On October 11, 1932 at approximately 6:25 p.m., Clyde Barrow and two accomplices entered Sherman, Texas and parked their car on Hazelwood Street just north of Wells Street. Their robbery target was the Little Grocery Store at the northwest corner of Wells and Vaden Streets.
Above, is photo of the murder site as it looks today, looking northwest from the intersection of Vaden Street and Wells Street. Clyde entered from the Vaden Street entrance about 20 feet behind the existing stop sign and Mr. Hall fell mortally wounded from the Wells Street entrance, roughly near where the van is located in the photo. Clyde escaped to the west on foot or to the left in this picture.
Authorities believed that Clyde Barrow and his two accomplices had been in the general area for approximately three days. The Little Grocery was most likely chosen for its isolated suburban location. The Little Grocery Store was owned by Sidney R. Little, a Sherman businessman who also co-owned a grocery store on Tennessee Street. Both stores were suburban grocery stores surrounded by residential neighborhoods. The Little Grocery Store at 624 S. Vaden was advertised as "The Service Store".
In his employ were Homer Glaze and Lester C. Butler, both clerks and Howard Hall, a 57 year old master grocer that had taken a position in the store as the meat market manager in 1929. Mr. Hall was born in 1875 and had moved to Sherman from McKinney, Texas in 1904. He had owned his own grocery business on East Brockett Street for over a decade prior to his employment with Mr. Little. In Howard Hall, Sidney Little found a dedicated, hard working and experienced manager. In Sidney Little and his grocery business, Howard Hall found the opportunity to work in the profession that he loved and had immense knowledge in, without the pressures that generally accompany ownership. Perhaps Mr. Hall was seeking the opportunity to slow down and enjoy his life and family.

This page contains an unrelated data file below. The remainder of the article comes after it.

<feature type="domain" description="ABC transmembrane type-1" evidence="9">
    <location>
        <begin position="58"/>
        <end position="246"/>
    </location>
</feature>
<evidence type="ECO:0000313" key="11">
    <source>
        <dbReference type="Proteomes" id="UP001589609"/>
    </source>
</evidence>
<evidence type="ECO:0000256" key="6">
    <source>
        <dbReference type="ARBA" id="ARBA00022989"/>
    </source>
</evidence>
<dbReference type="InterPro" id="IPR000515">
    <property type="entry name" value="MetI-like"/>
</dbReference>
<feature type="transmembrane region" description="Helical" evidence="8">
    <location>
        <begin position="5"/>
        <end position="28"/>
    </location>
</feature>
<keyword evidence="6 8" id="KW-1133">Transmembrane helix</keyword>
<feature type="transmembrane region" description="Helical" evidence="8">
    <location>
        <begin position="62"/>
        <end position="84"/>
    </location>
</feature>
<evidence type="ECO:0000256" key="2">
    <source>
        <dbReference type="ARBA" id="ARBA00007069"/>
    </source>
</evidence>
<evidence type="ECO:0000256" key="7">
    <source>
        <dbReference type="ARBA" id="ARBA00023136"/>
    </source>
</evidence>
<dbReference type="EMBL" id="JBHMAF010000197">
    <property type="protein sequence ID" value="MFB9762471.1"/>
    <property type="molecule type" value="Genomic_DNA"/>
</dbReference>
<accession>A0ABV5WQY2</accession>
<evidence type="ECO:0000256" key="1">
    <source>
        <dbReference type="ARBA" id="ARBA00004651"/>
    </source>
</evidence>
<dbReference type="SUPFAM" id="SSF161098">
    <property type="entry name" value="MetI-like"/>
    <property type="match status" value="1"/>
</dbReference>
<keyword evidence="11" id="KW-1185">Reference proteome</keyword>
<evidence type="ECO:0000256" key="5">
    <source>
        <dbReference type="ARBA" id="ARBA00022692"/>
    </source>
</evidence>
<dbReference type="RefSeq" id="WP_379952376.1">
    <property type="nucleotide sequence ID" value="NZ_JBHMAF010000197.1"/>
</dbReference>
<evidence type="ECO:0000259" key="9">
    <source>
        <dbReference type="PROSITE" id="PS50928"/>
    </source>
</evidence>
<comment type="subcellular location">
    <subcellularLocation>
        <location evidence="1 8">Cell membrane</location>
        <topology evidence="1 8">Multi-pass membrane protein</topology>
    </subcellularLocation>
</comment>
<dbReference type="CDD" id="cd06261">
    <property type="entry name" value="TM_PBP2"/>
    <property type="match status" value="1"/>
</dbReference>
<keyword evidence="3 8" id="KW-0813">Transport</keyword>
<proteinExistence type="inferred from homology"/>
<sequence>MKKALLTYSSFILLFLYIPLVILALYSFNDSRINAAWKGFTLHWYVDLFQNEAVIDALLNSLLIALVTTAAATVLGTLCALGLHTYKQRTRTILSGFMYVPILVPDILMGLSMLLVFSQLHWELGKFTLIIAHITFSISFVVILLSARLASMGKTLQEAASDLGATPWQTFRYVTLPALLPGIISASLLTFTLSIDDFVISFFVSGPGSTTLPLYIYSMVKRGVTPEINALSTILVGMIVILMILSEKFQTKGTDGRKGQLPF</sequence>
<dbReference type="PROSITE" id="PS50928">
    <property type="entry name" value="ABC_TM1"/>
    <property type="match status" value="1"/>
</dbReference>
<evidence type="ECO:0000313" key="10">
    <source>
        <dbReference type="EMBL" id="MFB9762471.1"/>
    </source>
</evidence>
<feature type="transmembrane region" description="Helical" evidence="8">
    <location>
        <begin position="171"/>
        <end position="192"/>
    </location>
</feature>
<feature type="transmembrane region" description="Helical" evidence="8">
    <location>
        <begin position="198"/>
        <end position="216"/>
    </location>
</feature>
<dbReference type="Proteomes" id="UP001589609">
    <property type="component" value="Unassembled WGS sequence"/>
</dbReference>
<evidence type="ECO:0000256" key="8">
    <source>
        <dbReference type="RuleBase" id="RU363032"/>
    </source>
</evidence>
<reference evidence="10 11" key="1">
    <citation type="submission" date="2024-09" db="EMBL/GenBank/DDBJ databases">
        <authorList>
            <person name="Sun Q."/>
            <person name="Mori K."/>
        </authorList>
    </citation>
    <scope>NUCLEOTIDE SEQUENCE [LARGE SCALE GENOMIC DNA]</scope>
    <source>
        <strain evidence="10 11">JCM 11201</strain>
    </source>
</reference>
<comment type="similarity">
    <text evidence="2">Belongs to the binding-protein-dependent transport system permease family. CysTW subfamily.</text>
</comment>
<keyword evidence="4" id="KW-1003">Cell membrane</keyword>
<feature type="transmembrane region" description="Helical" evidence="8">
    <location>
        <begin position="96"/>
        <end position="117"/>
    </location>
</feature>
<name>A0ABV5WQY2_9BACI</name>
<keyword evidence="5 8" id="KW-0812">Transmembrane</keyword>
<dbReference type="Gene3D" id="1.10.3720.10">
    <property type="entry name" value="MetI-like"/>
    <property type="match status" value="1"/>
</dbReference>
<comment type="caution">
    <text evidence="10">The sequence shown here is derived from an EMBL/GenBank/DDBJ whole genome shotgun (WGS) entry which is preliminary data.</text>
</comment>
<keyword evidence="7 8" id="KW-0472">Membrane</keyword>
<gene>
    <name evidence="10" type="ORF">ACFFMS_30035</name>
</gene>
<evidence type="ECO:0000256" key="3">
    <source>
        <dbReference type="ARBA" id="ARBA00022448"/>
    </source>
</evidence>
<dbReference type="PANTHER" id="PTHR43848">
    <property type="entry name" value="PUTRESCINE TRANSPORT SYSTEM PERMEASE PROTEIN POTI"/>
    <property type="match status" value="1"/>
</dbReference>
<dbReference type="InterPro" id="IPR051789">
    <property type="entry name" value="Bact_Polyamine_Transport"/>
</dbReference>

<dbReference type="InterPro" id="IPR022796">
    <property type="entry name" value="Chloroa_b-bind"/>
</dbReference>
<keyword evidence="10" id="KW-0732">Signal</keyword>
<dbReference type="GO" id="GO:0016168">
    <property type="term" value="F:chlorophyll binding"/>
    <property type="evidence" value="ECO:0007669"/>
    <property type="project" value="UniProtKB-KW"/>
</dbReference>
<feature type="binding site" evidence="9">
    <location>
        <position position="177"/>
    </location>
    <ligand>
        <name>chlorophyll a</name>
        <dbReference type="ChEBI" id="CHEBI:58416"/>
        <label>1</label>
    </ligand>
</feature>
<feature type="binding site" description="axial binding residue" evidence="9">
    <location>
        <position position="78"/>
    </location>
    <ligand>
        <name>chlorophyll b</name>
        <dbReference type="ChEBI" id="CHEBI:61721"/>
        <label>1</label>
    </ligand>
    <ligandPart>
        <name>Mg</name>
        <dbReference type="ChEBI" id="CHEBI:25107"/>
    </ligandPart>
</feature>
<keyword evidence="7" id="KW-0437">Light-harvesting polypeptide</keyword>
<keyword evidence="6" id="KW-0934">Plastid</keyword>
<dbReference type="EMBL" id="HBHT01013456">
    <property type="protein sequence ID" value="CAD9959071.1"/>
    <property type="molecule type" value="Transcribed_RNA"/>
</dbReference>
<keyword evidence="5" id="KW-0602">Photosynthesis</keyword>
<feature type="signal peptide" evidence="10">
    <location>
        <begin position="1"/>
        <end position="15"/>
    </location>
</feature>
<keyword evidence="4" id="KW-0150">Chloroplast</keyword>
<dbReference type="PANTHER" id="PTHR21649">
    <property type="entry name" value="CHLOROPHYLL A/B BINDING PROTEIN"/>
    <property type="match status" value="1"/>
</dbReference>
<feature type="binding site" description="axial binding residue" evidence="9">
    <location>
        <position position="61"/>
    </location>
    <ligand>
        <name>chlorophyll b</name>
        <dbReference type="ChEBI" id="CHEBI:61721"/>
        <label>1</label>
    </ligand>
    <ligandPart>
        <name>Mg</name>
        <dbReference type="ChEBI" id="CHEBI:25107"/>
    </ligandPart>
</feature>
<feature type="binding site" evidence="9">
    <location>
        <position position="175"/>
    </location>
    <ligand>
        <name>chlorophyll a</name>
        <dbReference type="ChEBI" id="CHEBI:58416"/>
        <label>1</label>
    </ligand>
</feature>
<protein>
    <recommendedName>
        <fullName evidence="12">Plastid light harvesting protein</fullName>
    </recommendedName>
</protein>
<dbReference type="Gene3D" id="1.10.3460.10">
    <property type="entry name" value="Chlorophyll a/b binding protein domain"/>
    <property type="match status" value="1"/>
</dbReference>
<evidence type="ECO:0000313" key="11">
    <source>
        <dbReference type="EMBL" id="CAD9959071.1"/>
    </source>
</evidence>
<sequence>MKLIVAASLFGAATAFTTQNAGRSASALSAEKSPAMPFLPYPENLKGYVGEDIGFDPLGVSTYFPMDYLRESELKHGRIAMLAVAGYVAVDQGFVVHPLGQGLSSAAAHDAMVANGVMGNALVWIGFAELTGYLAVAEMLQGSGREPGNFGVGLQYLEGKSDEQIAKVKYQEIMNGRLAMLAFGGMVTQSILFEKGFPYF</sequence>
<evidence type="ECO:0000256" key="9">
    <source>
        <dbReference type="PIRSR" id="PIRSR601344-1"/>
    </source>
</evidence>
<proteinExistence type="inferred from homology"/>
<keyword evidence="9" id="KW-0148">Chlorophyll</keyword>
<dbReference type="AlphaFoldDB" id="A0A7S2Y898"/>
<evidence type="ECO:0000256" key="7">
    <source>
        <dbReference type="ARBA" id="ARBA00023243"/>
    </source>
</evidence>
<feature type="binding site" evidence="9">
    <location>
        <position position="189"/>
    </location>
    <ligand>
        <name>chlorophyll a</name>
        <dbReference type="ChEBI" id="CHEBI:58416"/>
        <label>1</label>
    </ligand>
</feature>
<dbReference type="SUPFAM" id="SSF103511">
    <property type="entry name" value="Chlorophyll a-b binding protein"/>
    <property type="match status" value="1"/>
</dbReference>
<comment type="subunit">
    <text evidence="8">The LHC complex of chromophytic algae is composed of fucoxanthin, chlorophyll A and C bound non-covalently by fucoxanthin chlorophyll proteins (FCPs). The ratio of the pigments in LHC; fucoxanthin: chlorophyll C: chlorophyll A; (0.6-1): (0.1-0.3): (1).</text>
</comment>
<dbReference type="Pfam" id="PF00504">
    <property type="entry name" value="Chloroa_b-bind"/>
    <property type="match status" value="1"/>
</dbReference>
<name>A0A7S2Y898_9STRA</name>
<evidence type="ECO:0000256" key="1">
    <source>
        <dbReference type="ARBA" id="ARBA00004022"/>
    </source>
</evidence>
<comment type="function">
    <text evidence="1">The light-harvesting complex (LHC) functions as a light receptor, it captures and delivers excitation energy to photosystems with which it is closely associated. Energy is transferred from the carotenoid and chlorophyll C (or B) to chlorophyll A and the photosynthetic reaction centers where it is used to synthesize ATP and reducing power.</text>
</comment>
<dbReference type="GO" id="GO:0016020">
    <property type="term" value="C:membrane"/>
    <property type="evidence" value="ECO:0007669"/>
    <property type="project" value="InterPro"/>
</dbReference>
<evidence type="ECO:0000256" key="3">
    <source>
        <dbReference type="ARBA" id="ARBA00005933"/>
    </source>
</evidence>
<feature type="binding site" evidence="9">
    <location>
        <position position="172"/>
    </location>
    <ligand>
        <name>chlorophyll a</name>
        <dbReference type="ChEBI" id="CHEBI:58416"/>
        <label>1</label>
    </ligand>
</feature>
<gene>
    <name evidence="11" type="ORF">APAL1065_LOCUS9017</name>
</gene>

At around 6:30 p.m. Clyde Barrow walked to the front entrance of the store on Vaden Street. Mr. Glaze was the clerk on duty and Mr. Hall was at the rear of the building in the meat market area. Both were preparing to close the store. Just minutes prior Mr. Little had moved most of the proceeds from the day to his home, just north of the grocery store. He had left approximately $60 in the register to allow for last minute customer purchases at the end of the workday. At this same moment Mrs. Lester C. Butler pulled up to the Wells Street side entrance to make a last minute purchase before going home. The store was oblong with the narrow end facing Vaden Street and the wider side facing Wells Street. The main entrance faced east onto Vaden Street and the side entrance faced south onto Wells Street. A long east/west counter stretched along the north side of the store and a shorter north/south glass counter was located at the back of the store. Mr. Hall's meat market area was located behind this glass counter at the rear or west end of the store. There was an opening between the long counter and the glass meat counter and another opening between the meat counter and the south wall of the building. The cash register was located on the west end of the long counter. According to Mr. Glaze, Clyde Barrow looked nervous as he entered the store from Vaden Street about 6:30 p.m. He did not recognize Clyde as a previous customer and attributed his nervousness to a new customer being in an unfamiliar store. Clyde picked up a loaf of bread and walked to the cash register at the northwest part of the building. Mr. Glaze asked him if he needed anything else and he said "yes, a half-dozen eggs and some lunch meat". After collecting these items he handed Mr. Glaze a dollar for the purchase. Mr. Glaze looked down and opened the register to make change. When he looked up, Clyde flashed a gun, moved him out of the way and began to rifle the till. Mr. Hall, as he looked up and realized what was happening, walked between the south end of the glass meat market counter and the south wall of the store and exclaimed "young man, you can't do that". The bandit was instantly infuriated and backed Mr. Glaze to the center of the store and ordered Mr. Hall to the same area. He then began backing both men toward the side entrance at Wells St. while kicking, hitting and cursing at Mr. Hall. Mrs. Butler as she began to walk into the store observed the crime in progress and sought refuge at the southwest corner of the building. As the three men neared the side door, Clyde hit Mr. Hall in the face so hard that his glasses flew out the door and onto the Wells Street sidewalk. He began to strike again and Mr. Hall reached for the striking arm. Clyde immediately opened fire, mortally wounding Mr. Hall with three bullets to the chest. Mr. Hall fell out of the side door and Clyde stepped over him and shot at him one more time as he lay on the sidewalk. He then turned his attention to Mr. Glaze who stood in shock and horror, just inside of the open door. Clyde aimed at Mr. Glaze and pulled the trigger but the gun misfired. He then ran west along Wells Street past Mrs. Butler and two boys that were playing and entered a large Buick sedan that was parked facing north on Hazlewood Street just north of Wells Street. Mr. Hall was carried by ambulance attendants to the St.Vincent's Sanitarium, just across Wells Street.